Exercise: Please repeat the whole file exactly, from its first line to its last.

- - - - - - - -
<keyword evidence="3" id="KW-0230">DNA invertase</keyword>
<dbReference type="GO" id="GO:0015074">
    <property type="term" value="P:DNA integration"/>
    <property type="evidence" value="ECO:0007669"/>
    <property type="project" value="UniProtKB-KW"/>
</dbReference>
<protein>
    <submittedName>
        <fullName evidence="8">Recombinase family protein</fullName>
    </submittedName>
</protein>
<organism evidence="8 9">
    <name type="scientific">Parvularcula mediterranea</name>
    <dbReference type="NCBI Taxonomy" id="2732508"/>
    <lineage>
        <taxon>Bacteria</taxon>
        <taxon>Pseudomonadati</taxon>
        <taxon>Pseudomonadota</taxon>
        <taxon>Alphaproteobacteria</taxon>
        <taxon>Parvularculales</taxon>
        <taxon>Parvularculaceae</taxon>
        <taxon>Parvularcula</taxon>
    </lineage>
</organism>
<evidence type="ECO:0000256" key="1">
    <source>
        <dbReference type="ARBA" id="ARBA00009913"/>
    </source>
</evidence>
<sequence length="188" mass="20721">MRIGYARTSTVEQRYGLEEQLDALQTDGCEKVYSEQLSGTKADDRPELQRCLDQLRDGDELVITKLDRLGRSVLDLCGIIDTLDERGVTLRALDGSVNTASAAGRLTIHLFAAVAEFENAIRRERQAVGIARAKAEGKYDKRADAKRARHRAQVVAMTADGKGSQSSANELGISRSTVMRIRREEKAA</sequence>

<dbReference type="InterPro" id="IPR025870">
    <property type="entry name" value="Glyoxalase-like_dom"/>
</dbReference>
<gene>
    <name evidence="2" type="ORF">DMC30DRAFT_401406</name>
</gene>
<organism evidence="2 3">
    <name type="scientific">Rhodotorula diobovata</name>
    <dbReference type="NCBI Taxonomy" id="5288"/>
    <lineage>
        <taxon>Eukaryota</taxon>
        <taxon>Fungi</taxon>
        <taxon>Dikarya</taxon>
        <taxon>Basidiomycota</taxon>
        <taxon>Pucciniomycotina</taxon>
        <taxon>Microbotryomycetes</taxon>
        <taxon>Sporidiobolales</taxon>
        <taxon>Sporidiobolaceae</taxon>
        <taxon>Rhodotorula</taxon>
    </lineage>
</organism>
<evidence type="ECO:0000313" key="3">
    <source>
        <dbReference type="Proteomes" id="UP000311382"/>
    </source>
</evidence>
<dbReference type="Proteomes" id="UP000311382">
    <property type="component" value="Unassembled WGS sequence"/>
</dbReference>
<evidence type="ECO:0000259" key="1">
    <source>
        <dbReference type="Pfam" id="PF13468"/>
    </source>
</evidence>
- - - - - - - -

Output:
<keyword evidence="3" id="KW-0230">DNA invertase</keyword>
<dbReference type="GO" id="GO:0015074">
    <property type="term" value="P:DNA integration"/>
    <property type="evidence" value="ECO:0007669"/>
    <property type="project" value="UniProtKB-KW"/>
</dbReference>
<protein>
    <submittedName>
        <fullName evidence="8">Recombinase family protein</fullName>
    </submittedName>
</protein>
<organism evidence="8 9">
    <name type="scientific">Parvularcula mediterranea</name>
    <dbReference type="NCBI Taxonomy" id="2732508"/>
    <lineage>
        <taxon>Bacteria</taxon>
        <taxon>Pseudomonadati</taxon>
        <taxon>Pseudomonadota</taxon>
        <taxon>Alphaproteobacteria</taxon>
        <taxon>Parvularculales</taxon>
        <taxon>Parvularculaceae</taxon>
        <taxon>Parvularcula</taxon>
    </lineage>
</organism>
<evidence type="ECO:0000256" key="1">
    <source>
        <dbReference type="ARBA" id="ARBA00009913"/>
    </source>
</evidence>
<sequence length="188" mass="20721">MRIGYARTSTVEQRYGLEEQLDALQTDGCEKVYSEQLSGTKADDRPELQRCLDQLRDGDELVITKLDRLGRSVLDLCGIIDTLDERGVTLRALDGSVNTASAAGRLTIHLFAAVAEFENAIRRERQAVGIARAKAEGKYDKRADAKRARHRAQVVAMTADGKGSQSSANELGISRSTVMRIRREEKAA</sequence>

<dbReference type="InterPro" id="IPR025870">
    <property type="entry name" value="Glyoxalase-like_dom"/>
</dbReference>
<gene>
    <name evidence="2" type="ORF">DMC30DRAFT_401406</name>
</gene>
<organism evidence="2 3">
    <name type="scientific">Rhodotorula diobovata</name>
    <dbReference type="NCBI Taxonomy" id="5288"/>
    <lineage>
        <taxon>Eukaryota</taxon>
        <taxon>Fungi</taxon>
        <taxon>Dikarya</taxon>
        <taxon>Basidiomycota</taxon>
        <taxon>Pucciniomycotina</taxon>
        <taxon>Microbotryomycetes</taxon>
        <taxon>Sporidiobolales</taxon>
        <taxon>Sporidiobolaceae</taxon>
        <taxon>Rhodotorula</taxon>
    </lineage>
</organism>
<evidence type="ECO:0000313" key="3">
    <source>
        <dbReference type="Proteomes" id="UP000311382"/>
    </source>
</evidence>
<dbReference type="Proteomes" id="UP000311382">
    <property type="component" value="Unassembled WGS sequence"/>
</dbReference>
<evidence type="ECO:0000259" key="1">
    <source>
        <dbReference type="Pfam" id="PF13468"/>
    </source>
</evidence>